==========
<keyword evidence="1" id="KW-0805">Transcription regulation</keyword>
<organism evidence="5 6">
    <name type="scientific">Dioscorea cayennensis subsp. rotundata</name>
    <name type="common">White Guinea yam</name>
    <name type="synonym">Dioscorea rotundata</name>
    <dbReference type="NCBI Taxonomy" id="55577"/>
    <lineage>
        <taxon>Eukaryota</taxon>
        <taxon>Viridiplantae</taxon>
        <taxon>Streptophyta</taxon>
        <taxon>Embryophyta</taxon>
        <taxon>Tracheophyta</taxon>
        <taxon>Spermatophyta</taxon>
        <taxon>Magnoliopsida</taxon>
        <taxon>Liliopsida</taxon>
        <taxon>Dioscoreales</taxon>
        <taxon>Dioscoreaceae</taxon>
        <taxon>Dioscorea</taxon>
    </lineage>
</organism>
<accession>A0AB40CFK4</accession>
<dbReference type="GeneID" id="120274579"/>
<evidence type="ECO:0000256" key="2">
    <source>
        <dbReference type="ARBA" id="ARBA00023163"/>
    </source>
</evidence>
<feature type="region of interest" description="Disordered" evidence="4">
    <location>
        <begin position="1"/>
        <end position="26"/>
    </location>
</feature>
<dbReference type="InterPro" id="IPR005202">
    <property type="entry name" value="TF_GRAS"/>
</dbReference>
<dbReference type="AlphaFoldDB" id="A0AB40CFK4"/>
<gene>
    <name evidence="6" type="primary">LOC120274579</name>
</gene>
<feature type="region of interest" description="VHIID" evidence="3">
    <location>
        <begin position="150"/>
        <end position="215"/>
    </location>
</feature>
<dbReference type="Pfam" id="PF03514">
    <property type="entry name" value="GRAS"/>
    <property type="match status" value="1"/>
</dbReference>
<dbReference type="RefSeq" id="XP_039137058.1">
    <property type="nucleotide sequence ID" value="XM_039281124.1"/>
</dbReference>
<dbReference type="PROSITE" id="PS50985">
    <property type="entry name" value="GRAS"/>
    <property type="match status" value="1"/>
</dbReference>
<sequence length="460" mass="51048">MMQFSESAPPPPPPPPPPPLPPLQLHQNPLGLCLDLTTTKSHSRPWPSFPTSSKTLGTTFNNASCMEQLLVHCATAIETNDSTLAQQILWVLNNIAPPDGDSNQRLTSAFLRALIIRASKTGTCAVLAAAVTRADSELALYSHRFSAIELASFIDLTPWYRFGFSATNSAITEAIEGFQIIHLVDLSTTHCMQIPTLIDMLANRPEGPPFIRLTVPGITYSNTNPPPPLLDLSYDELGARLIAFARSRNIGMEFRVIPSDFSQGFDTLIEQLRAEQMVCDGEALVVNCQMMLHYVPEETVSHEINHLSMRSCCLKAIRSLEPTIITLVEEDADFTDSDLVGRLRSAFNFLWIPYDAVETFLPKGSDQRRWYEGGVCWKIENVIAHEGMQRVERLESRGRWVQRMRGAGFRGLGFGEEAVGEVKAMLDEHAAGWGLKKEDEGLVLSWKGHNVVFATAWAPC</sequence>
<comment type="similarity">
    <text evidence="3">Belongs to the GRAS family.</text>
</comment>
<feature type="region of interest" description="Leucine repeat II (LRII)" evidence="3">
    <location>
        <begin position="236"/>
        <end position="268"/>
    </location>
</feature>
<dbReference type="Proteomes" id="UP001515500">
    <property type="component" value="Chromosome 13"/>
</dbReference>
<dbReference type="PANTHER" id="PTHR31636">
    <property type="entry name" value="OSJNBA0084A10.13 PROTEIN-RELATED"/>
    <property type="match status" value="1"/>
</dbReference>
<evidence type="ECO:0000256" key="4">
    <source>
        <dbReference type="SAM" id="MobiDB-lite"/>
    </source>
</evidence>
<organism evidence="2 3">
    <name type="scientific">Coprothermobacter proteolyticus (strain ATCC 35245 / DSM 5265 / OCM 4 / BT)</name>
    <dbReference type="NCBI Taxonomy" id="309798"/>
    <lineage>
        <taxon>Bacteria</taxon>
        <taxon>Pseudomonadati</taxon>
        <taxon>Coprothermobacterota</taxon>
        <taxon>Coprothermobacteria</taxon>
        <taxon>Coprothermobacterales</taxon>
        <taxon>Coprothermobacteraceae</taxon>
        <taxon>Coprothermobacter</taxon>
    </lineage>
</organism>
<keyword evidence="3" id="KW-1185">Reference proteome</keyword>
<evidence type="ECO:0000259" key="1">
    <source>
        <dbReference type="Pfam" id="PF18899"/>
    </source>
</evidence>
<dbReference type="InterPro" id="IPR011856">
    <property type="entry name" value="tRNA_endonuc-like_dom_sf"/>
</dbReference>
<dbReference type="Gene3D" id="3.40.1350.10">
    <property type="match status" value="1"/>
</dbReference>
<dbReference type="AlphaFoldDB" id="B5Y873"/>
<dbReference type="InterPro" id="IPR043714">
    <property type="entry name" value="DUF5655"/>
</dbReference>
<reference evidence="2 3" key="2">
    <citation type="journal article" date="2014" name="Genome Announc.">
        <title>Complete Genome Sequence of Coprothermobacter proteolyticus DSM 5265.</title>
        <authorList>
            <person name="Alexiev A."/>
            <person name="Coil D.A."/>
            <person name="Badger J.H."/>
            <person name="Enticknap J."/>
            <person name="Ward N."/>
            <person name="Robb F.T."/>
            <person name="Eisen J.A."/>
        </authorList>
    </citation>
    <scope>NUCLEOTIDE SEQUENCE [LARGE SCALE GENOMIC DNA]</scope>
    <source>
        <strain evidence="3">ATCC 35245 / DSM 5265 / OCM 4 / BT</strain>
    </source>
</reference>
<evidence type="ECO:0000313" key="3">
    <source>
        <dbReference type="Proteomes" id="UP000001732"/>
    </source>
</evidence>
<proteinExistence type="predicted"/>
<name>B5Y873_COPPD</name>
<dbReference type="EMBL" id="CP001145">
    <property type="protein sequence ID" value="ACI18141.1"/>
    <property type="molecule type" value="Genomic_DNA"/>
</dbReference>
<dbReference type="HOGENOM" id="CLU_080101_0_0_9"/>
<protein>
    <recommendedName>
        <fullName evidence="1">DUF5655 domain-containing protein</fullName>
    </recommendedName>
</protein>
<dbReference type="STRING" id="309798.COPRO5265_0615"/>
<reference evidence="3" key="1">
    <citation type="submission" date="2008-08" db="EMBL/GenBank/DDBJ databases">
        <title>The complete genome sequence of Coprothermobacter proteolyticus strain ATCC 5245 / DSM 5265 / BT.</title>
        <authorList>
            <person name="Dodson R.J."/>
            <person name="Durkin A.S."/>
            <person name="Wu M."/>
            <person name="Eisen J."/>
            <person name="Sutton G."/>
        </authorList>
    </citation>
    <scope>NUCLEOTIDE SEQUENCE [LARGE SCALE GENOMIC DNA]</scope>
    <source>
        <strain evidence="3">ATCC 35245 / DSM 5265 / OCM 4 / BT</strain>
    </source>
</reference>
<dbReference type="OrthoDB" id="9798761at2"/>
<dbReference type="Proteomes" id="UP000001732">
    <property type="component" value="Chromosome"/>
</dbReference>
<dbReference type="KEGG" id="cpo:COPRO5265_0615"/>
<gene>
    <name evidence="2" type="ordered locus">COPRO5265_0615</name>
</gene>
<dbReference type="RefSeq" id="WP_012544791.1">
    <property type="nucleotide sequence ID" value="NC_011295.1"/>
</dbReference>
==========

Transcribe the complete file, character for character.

<keyword evidence="1" id="KW-0805">Transcription regulation</keyword>
<organism evidence="5 6">
    <name type="scientific">Dioscorea cayennensis subsp. rotundata</name>
    <name type="common">White Guinea yam</name>
    <name type="synonym">Dioscorea rotundata</name>
    <dbReference type="NCBI Taxonomy" id="55577"/>
    <lineage>
        <taxon>Eukaryota</taxon>
        <taxon>Viridiplantae</taxon>
        <taxon>Streptophyta</taxon>
        <taxon>Embryophyta</taxon>
        <taxon>Tracheophyta</taxon>
        <taxon>Spermatophyta</taxon>
        <taxon>Magnoliopsida</taxon>
        <taxon>Liliopsida</taxon>
        <taxon>Dioscoreales</taxon>
        <taxon>Dioscoreaceae</taxon>
        <taxon>Dioscorea</taxon>
    </lineage>
</organism>
<accession>A0AB40CFK4</accession>
<dbReference type="GeneID" id="120274579"/>
<evidence type="ECO:0000256" key="2">
    <source>
        <dbReference type="ARBA" id="ARBA00023163"/>
    </source>
</evidence>
<feature type="region of interest" description="Disordered" evidence="4">
    <location>
        <begin position="1"/>
        <end position="26"/>
    </location>
</feature>
<dbReference type="InterPro" id="IPR005202">
    <property type="entry name" value="TF_GRAS"/>
</dbReference>
<dbReference type="AlphaFoldDB" id="A0AB40CFK4"/>
<gene>
    <name evidence="6" type="primary">LOC120274579</name>
</gene>
<feature type="region of interest" description="VHIID" evidence="3">
    <location>
        <begin position="150"/>
        <end position="215"/>
    </location>
</feature>
<dbReference type="Pfam" id="PF03514">
    <property type="entry name" value="GRAS"/>
    <property type="match status" value="1"/>
</dbReference>
<dbReference type="RefSeq" id="XP_039137058.1">
    <property type="nucleotide sequence ID" value="XM_039281124.1"/>
</dbReference>
<dbReference type="PROSITE" id="PS50985">
    <property type="entry name" value="GRAS"/>
    <property type="match status" value="1"/>
</dbReference>
<sequence length="460" mass="51048">MMQFSESAPPPPPPPPPPPLPPLQLHQNPLGLCLDLTTTKSHSRPWPSFPTSSKTLGTTFNNASCMEQLLVHCATAIETNDSTLAQQILWVLNNIAPPDGDSNQRLTSAFLRALIIRASKTGTCAVLAAAVTRADSELALYSHRFSAIELASFIDLTPWYRFGFSATNSAITEAIEGFQIIHLVDLSTTHCMQIPTLIDMLANRPEGPPFIRLTVPGITYSNTNPPPPLLDLSYDELGARLIAFARSRNIGMEFRVIPSDFSQGFDTLIEQLRAEQMVCDGEALVVNCQMMLHYVPEETVSHEINHLSMRSCCLKAIRSLEPTIITLVEEDADFTDSDLVGRLRSAFNFLWIPYDAVETFLPKGSDQRRWYEGGVCWKIENVIAHEGMQRVERLESRGRWVQRMRGAGFRGLGFGEEAVGEVKAMLDEHAAGWGLKKEDEGLVLSWKGHNVVFATAWAPC</sequence>
<comment type="similarity">
    <text evidence="3">Belongs to the GRAS family.</text>
</comment>
<feature type="region of interest" description="Leucine repeat II (LRII)" evidence="3">
    <location>
        <begin position="236"/>
        <end position="268"/>
    </location>
</feature>
<dbReference type="Proteomes" id="UP001515500">
    <property type="component" value="Chromosome 13"/>
</dbReference>
<dbReference type="PANTHER" id="PTHR31636">
    <property type="entry name" value="OSJNBA0084A10.13 PROTEIN-RELATED"/>
    <property type="match status" value="1"/>
</dbReference>
<evidence type="ECO:0000256" key="4">
    <source>
        <dbReference type="SAM" id="MobiDB-lite"/>
    </source>
</evidence>
<organism evidence="2 3">
    <name type="scientific">Coprothermobacter proteolyticus (strain ATCC 35245 / DSM 5265 / OCM 4 / BT)</name>
    <dbReference type="NCBI Taxonomy" id="309798"/>
    <lineage>
        <taxon>Bacteria</taxon>
        <taxon>Pseudomonadati</taxon>
        <taxon>Coprothermobacterota</taxon>
        <taxon>Coprothermobacteria</taxon>
        <taxon>Coprothermobacterales</taxon>
        <taxon>Coprothermobacteraceae</taxon>
        <taxon>Coprothermobacter</taxon>
    </lineage>
</organism>
<keyword evidence="3" id="KW-1185">Reference proteome</keyword>
<evidence type="ECO:0000259" key="1">
    <source>
        <dbReference type="Pfam" id="PF18899"/>
    </source>
</evidence>
<dbReference type="InterPro" id="IPR011856">
    <property type="entry name" value="tRNA_endonuc-like_dom_sf"/>
</dbReference>
<dbReference type="Gene3D" id="3.40.1350.10">
    <property type="match status" value="1"/>
</dbReference>
<dbReference type="AlphaFoldDB" id="B5Y873"/>
<dbReference type="InterPro" id="IPR043714">
    <property type="entry name" value="DUF5655"/>
</dbReference>
<reference evidence="2 3" key="2">
    <citation type="journal article" date="2014" name="Genome Announc.">
        <title>Complete Genome Sequence of Coprothermobacter proteolyticus DSM 5265.</title>
        <authorList>
            <person name="Alexiev A."/>
            <person name="Coil D.A."/>
            <person name="Badger J.H."/>
            <person name="Enticknap J."/>
            <person name="Ward N."/>
            <person name="Robb F.T."/>
            <person name="Eisen J.A."/>
        </authorList>
    </citation>
    <scope>NUCLEOTIDE SEQUENCE [LARGE SCALE GENOMIC DNA]</scope>
    <source>
        <strain evidence="3">ATCC 35245 / DSM 5265 / OCM 4 / BT</strain>
    </source>
</reference>
<evidence type="ECO:0000313" key="3">
    <source>
        <dbReference type="Proteomes" id="UP000001732"/>
    </source>
</evidence>
<proteinExistence type="predicted"/>
<name>B5Y873_COPPD</name>
<dbReference type="EMBL" id="CP001145">
    <property type="protein sequence ID" value="ACI18141.1"/>
    <property type="molecule type" value="Genomic_DNA"/>
</dbReference>
<dbReference type="HOGENOM" id="CLU_080101_0_0_9"/>
<protein>
    <recommendedName>
        <fullName evidence="1">DUF5655 domain-containing protein</fullName>
    </recommendedName>
</protein>
<dbReference type="STRING" id="309798.COPRO5265_0615"/>
<reference evidence="3" key="1">
    <citation type="submission" date="2008-08" db="EMBL/GenBank/DDBJ databases">
        <title>The complete genome sequence of Coprothermobacter proteolyticus strain ATCC 5245 / DSM 5265 / BT.</title>
        <authorList>
            <person name="Dodson R.J."/>
            <person name="Durkin A.S."/>
            <person name="Wu M."/>
            <person name="Eisen J."/>
            <person name="Sutton G."/>
        </authorList>
    </citation>
    <scope>NUCLEOTIDE SEQUENCE [LARGE SCALE GENOMIC DNA]</scope>
    <source>
        <strain evidence="3">ATCC 35245 / DSM 5265 / OCM 4 / BT</strain>
    </source>
</reference>
<dbReference type="OrthoDB" id="9798761at2"/>
<dbReference type="Proteomes" id="UP000001732">
    <property type="component" value="Chromosome"/>
</dbReference>
<dbReference type="KEGG" id="cpo:COPRO5265_0615"/>
<gene>
    <name evidence="2" type="ordered locus">COPRO5265_0615</name>
</gene>
<dbReference type="RefSeq" id="WP_012544791.1">
    <property type="nucleotide sequence ID" value="NC_011295.1"/>
</dbReference>